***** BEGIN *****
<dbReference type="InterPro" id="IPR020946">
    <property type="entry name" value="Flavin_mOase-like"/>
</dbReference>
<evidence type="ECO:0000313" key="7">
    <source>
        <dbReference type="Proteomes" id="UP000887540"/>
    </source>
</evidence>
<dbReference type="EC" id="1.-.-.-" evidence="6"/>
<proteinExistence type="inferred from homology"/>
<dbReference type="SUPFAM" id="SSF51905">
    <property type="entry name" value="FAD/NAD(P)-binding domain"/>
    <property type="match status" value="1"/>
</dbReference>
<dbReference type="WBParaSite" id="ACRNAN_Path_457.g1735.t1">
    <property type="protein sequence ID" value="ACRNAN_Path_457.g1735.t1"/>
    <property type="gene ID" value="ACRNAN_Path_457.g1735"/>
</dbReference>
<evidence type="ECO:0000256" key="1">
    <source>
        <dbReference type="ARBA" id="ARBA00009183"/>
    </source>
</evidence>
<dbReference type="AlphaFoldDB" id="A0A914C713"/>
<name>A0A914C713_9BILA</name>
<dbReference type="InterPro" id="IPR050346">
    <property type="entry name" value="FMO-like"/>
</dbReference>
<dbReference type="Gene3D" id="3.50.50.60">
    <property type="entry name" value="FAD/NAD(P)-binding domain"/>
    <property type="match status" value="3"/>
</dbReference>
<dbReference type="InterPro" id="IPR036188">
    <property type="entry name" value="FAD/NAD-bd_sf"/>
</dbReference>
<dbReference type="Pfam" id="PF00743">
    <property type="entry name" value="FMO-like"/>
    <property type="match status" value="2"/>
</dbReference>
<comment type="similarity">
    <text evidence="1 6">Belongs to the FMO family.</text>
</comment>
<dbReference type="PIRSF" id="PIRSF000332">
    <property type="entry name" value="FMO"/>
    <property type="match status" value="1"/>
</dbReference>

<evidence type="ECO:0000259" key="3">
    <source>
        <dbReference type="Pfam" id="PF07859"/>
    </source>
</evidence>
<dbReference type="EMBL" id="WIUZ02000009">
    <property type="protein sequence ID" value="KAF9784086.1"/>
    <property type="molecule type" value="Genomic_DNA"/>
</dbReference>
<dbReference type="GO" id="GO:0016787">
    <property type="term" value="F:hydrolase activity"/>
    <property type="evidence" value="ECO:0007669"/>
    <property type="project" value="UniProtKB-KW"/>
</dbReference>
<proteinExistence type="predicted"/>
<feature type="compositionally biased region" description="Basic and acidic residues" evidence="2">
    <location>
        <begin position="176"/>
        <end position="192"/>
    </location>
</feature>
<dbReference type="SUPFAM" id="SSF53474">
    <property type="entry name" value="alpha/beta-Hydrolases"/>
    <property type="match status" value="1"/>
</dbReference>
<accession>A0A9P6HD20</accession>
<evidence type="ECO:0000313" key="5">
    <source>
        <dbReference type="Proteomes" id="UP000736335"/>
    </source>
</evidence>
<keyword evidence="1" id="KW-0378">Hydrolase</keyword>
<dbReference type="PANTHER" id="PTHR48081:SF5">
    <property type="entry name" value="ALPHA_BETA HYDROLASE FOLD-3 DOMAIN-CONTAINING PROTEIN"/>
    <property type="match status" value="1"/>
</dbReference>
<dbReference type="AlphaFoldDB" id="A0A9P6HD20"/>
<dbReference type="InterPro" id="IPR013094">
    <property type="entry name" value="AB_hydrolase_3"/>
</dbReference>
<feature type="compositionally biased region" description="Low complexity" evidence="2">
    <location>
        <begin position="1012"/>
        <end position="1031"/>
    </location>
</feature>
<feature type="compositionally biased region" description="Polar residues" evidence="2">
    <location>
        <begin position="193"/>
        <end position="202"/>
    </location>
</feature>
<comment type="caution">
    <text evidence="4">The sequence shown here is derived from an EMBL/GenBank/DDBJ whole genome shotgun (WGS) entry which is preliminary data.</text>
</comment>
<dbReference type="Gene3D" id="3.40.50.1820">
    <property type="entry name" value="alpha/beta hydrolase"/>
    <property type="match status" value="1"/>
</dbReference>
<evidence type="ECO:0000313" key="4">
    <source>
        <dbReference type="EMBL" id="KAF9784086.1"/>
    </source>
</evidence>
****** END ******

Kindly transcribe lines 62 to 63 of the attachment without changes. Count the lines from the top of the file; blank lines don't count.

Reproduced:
<feature type="compositionally biased region" description="Basic and acidic residues" evidence="2">
    <location>